True Leadership in 2020- what does it mean ?

I have often questioned and pondered over this most oft repeated used and abused term- ‘leadership’ and what exactly does it really mean?

After years of being in various leadership positions which actually started off quite early for me- on the playing field during school and university days- being the captain of the hockey team/vice-captain of the football team, leading school debate teams etc and which then naturally flowed into my work scenarios over time.

Is it just leading a team? Asserting one’s authority as a leader? Being aggressive and tough? Doing the right thing? Is it about business as usual? Myopic and misplaced opportunism or optimism? Problem solving skills? Or is it something much more than all of this?

How can a leader lead? How does a leader know the difference between the right thing that everyone expects out of a leader to do or the True thing that a leader must in any given situation? How does a leader even know and understand this crucial difference? 

Millions of books have been written, countless seminars and workshops on leadership and yet somehow we fail to deeply truly understand the quality of what this means. 

How about bringing in values of transparency, open-ness, absolute honesty, tenderness, compassion, and an  honouring that is bigger and grander than the job description itself?

In my humble experience over time I now consistently endeavour to bring certain key values on being a strong and effective leader no matter what the responsibilities of being in that position bring.

Call them ‘leadership hacks’ if you choose to- so read on…

1. Practice awareness.

Great leaders don’t act holier-than-thou, or high and mighty. In fact the higher the position the greater the responsibility to reflect the values of the organisation and the larger expanded vision. This for me means being aware of myself on a daily basis- how I move, think, talk, behave in my interactions with my colleagues, associates, clients and also in my interpersonal relationships. A conscious presence of my own self and where I am at, what I am feeling in each and every scenario moment to moment is the key to being a leader who can lead with gravitas.

2. Walking the walk.

As a leader, it is crucial to reflect a high level of trust and transparency in all one’s dealings. This is important because it does not just drive results, but, more significantly, it tells people that you can be trusted to get the job done. Hypocrisy is something that’s part of our lives and most of us do not enjoy the lack of trust that we experience in our daily working moments as well. But this hypocrisy need not be as walking the walk and the talk means being able to effectively communicate that as a leader you will always stand up for values, stand up for your team and the vision that is a collaborative effort from the top to the bottom. Being radically honest with oneself here is the key driver.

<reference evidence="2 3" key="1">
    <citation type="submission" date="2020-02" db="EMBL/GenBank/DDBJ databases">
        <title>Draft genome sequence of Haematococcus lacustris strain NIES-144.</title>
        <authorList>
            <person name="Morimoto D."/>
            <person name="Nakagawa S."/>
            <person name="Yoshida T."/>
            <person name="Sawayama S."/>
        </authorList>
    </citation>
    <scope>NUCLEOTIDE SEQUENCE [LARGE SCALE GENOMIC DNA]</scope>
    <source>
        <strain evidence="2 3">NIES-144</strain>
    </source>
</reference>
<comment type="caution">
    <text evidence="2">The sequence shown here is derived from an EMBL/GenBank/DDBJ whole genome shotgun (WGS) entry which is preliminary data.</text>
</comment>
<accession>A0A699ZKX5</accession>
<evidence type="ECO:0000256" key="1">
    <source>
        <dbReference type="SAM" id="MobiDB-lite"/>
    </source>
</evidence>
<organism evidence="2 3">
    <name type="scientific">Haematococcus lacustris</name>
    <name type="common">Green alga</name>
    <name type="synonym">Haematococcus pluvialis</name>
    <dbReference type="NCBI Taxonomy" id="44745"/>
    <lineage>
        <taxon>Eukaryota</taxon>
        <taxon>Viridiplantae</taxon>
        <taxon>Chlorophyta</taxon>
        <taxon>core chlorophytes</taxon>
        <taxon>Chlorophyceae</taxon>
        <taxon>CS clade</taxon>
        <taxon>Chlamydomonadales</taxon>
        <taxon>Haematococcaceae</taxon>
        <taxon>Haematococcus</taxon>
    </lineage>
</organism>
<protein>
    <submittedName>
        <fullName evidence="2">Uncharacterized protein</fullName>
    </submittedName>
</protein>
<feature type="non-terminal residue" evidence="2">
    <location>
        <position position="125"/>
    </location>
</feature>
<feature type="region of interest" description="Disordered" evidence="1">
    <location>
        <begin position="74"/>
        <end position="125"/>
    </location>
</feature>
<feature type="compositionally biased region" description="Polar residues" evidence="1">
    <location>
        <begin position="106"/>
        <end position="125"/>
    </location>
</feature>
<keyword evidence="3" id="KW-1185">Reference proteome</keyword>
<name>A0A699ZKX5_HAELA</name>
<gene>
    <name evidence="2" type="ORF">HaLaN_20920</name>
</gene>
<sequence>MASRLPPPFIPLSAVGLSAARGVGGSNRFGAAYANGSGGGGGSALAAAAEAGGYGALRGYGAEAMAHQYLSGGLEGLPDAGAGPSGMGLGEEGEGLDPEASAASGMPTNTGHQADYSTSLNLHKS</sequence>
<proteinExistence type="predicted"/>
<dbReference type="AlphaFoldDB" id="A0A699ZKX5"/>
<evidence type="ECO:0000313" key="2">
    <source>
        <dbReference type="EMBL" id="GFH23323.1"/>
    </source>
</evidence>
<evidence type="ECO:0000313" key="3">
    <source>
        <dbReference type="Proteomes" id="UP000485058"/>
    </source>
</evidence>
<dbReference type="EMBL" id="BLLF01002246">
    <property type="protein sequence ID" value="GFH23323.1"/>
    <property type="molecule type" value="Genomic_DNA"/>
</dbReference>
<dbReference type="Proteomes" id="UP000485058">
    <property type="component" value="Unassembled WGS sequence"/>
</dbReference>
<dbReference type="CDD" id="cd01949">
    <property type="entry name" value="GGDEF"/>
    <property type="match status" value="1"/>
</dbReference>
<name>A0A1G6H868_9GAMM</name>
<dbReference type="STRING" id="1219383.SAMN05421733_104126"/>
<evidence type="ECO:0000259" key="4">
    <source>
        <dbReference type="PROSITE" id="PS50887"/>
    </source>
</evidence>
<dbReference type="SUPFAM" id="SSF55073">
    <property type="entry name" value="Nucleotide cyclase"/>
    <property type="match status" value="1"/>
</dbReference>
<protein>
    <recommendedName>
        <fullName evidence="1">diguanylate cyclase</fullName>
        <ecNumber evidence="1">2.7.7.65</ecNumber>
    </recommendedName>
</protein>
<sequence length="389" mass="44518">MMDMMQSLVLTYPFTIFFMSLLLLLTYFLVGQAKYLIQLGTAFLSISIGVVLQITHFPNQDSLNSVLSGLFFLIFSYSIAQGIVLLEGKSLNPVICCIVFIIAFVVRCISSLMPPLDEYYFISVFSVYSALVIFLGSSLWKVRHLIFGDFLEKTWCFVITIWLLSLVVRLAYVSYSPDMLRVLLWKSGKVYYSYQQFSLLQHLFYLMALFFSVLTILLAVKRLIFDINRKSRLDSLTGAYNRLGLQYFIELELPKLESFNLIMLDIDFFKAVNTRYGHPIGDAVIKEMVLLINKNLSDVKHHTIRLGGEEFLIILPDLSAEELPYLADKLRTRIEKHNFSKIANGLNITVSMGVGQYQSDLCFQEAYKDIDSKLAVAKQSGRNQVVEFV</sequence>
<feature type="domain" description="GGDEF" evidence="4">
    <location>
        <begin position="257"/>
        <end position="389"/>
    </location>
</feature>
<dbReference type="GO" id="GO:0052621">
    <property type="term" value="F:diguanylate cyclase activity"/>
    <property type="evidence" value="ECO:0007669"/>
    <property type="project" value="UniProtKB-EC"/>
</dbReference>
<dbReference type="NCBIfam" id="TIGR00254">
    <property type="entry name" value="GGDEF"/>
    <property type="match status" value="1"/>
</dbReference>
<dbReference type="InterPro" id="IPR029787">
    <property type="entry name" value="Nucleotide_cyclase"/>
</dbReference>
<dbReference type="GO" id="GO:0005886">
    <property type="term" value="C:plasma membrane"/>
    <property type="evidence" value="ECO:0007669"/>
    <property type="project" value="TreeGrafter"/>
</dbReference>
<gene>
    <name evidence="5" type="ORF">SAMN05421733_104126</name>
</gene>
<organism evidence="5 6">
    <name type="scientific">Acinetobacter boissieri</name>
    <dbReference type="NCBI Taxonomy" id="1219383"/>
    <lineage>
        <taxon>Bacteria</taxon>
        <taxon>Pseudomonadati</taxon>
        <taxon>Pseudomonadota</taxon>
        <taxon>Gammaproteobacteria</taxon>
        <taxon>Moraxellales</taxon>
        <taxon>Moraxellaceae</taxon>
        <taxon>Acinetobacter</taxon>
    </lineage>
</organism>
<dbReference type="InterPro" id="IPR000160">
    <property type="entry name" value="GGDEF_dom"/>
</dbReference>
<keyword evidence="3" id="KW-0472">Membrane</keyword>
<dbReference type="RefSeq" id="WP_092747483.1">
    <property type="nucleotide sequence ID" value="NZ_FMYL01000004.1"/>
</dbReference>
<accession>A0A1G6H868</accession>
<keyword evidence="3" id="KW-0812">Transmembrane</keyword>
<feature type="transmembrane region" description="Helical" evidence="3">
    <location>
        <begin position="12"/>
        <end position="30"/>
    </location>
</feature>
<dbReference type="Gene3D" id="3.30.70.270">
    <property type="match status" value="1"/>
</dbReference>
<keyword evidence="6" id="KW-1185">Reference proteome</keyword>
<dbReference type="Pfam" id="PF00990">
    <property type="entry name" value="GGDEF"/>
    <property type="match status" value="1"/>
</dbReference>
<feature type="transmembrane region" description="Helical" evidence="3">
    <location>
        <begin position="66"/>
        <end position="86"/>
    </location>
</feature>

3. Being Active is being proactive.

True leaders hate to sit back and do nothing. Make things happen in your company or organization by taking charge, and make sure to persevere along the way to success. Leadership in this new decade of 2020 is about having the courage to front foot unforeseen challenges that may be lurking around the next curve. It’s about driving forward a change that involves everyone around you, engaging and building, disrupting false ideals and structures that hamper growth both for the organisation and the individual. A culture of inclusivity and diversity is being increasingly brought into action and this is what being a leader is all about. 

4. Stay bold.

Leaders face constant self-doubt- either it is from within- or from others outside. But a true leader is bold and brave and at the same time has the ability to bring wisdom to action. The true mark of a leader is the willingness to stick with his decision- an unconventional business strategy, a unique product development road map, an out of the box marketing campaign and the ability to carry it through even if the world wonders why he/she is not playing to the status quo. The ability to treat each decision has a learning whether it’s success or failure is a value worth cultivating as a leader.

5. Compassion.

This has been my greatest strength over time- to be able to tap into my innate ability to feel compassion rather than sympathy. To me being a leader is all about bringing out the same in everyone around me. Granted that not every individual has the capability to be a leader as some would prefer to just follow, and this is cool too. Using compassion as a key value tool unlocks the ability to be able to assess one’s team- their strengths, understanding their limitations, and setting time aside to assist them to develop their professional skills wherever it is needed and whatever that looks like. But Compassion also means to be sensitive to where one’s team/associates are in their own personal life journey. Are they challenged in their homes in any manner, what are their stress levels? Are they feeling overworked, underpaid, underappreciated- as all of these eventually will slow down any company that is looking to grow. SO nip it in the bud by bringing compassion to oneself and others around you each day. This is my ethos for every working day of the week.

6. Reflect Appreciation.